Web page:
Review: The Bookshop of the Broken Hearted (Robert Hillman)
“The way he held a book in his hands, and the frown of concentration on his brow, kindled love in her heart.”
― Robert Hillman, The Bookshop of the Broken Hearted
Author: Robert Hillman
Genre: Romance / historical fiction
Page Count: 317
Published: 2 April 2018
Plot: (7.0 / 10) Characters: (6.0 / 10) Ending: (7.0 / 10)
Author: Robert Hillman
Tom Hope is a farmer, and he doesn’t think he’s much good at it, but he does his best. When his wife suddenly leaves him, he assumes he wasn’t a good husband. When she returns, pregnant with another man’s child, he discovers he does have a talent – as a father, but when she takes the boy away, his heart breaks all over again.
When Hannah Babel moves to town to open a bookshop, Tom believes the two of them can be happy together. It’s 24 years since Hannah and her husband and son arrived at Auschwitz, and her heartbreaking story is told.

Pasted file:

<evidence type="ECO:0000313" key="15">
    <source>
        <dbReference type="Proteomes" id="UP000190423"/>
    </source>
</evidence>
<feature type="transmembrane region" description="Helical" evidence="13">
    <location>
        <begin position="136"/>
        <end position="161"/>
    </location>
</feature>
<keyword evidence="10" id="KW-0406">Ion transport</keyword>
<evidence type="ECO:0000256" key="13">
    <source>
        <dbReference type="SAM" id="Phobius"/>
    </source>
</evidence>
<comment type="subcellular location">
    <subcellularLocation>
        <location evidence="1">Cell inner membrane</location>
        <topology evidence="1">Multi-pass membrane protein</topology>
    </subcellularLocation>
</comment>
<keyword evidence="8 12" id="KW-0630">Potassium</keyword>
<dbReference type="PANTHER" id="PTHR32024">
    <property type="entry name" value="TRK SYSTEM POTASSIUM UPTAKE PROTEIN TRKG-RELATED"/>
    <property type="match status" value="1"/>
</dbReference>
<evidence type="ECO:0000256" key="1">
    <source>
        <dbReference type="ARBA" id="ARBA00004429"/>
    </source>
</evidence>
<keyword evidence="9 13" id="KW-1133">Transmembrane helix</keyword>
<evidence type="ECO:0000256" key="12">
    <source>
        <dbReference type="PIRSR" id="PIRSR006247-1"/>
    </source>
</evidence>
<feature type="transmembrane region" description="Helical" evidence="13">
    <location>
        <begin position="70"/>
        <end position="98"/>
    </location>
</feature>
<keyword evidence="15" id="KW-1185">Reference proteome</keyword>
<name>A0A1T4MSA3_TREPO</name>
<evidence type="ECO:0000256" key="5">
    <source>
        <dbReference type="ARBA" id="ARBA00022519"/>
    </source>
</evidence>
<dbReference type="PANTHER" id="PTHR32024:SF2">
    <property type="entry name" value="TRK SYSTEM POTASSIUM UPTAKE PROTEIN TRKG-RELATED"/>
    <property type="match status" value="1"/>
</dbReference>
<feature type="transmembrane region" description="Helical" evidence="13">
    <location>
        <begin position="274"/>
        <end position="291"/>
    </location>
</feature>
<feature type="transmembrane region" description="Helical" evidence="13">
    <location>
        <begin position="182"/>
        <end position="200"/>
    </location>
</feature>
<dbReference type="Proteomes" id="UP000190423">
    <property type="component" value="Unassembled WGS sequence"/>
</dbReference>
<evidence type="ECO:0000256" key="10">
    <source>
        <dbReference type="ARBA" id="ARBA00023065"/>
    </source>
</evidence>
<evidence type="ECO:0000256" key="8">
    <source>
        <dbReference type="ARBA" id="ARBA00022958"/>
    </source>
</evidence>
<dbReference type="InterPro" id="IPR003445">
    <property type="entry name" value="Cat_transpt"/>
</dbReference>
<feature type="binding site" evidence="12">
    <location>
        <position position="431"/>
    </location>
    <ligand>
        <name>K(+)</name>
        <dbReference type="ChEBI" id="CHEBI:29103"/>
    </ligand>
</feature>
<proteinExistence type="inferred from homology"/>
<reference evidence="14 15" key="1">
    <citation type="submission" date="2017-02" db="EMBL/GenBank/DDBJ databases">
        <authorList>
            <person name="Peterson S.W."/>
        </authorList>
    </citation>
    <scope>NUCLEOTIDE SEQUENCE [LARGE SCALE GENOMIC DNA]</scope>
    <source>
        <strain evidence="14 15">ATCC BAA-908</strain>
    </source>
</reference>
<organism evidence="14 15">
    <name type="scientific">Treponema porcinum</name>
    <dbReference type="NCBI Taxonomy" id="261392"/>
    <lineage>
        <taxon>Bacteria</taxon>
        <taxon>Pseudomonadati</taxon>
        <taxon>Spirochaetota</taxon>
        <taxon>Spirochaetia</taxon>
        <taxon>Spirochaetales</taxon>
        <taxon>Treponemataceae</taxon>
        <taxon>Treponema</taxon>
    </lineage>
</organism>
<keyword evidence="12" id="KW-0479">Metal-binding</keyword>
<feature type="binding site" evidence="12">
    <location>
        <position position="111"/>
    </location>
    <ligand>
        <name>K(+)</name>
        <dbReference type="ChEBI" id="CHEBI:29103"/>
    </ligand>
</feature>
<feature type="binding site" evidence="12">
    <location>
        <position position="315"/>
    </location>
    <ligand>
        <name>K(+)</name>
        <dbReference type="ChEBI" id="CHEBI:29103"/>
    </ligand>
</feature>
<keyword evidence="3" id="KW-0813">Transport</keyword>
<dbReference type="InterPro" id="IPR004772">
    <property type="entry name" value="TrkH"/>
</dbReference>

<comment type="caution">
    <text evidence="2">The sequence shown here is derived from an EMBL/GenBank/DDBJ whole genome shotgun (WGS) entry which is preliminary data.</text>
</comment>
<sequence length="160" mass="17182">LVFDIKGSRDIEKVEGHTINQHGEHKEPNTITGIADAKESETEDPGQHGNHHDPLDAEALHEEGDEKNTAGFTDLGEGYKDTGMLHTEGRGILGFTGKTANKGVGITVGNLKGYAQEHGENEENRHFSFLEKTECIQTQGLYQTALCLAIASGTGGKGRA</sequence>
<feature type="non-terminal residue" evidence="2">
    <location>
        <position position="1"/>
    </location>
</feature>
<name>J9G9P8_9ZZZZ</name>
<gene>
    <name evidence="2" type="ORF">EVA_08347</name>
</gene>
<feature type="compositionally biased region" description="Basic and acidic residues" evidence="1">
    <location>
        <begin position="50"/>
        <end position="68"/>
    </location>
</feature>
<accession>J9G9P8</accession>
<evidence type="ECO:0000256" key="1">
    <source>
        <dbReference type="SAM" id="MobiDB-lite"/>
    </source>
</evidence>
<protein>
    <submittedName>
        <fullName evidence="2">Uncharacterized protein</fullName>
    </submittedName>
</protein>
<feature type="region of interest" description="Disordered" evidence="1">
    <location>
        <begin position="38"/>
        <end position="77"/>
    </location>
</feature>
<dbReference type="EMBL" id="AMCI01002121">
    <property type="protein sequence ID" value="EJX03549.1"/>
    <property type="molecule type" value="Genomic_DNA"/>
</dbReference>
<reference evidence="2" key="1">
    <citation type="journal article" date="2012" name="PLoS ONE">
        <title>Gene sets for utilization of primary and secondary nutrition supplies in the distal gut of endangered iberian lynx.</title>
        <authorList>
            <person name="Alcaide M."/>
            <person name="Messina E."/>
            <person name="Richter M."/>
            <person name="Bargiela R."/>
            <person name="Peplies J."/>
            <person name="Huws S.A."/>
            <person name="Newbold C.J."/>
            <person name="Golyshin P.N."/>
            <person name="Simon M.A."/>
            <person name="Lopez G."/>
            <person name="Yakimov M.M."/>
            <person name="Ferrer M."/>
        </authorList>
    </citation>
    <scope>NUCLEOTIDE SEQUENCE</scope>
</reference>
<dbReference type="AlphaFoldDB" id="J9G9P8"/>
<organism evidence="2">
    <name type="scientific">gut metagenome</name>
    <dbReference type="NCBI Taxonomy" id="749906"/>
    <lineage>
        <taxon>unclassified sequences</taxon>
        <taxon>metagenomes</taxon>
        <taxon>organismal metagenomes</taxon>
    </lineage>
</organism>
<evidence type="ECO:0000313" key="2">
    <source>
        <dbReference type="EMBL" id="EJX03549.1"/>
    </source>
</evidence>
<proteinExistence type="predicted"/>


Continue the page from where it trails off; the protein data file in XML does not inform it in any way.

I was drawn to this book by the bright, beautiful cover, and my initial judgment (yes, I judged it by its cover) was that it would be quite a lighthearted read about a bookshop. I was very wrong!
I warmed to the character of Tom straight away, and was devastated for him when Peter was taken away from him. Tom is written in a sweet, almost naïve way, and I loved seeing his character develop throughout the book. I loved the stories of him on the farm, particularly with Peter, and the descriptions of the Australian landscape were beautiful.
Part of my struggle with this story was that I didn’t warm to Hannah. My heart broke at her story of Auschwitz and the events that followed, but I just couldn’t get along with her.
I found it really interesting that Tom didn’t know anything about Auschwitz. The majority of the book is set in Australia 24 years after the War, so maybe I shouldn’t have been as surprised, I think I just assumed that what happened during the war would have been known around the world.
The ending was not what I expected at all, it all seemed to suddenly move really quickly and felt a little rushed at times, but I thought that ultimately it was satisfying, and I felt like everything was tied up nicely.
It’s a beautifully descriptive book, but I found I struggled with the dialogue at times. I was interested in the story and was intrigued about where it was going, but I did find that whenever I had to put down the book, I wasn’t itching to return to it. My favourite parts were the moments set in the bookshop, and when Tom was finding his way with Peter at the beginning.
Does this sound like the kind of book you’d read? Have you read anything good lately?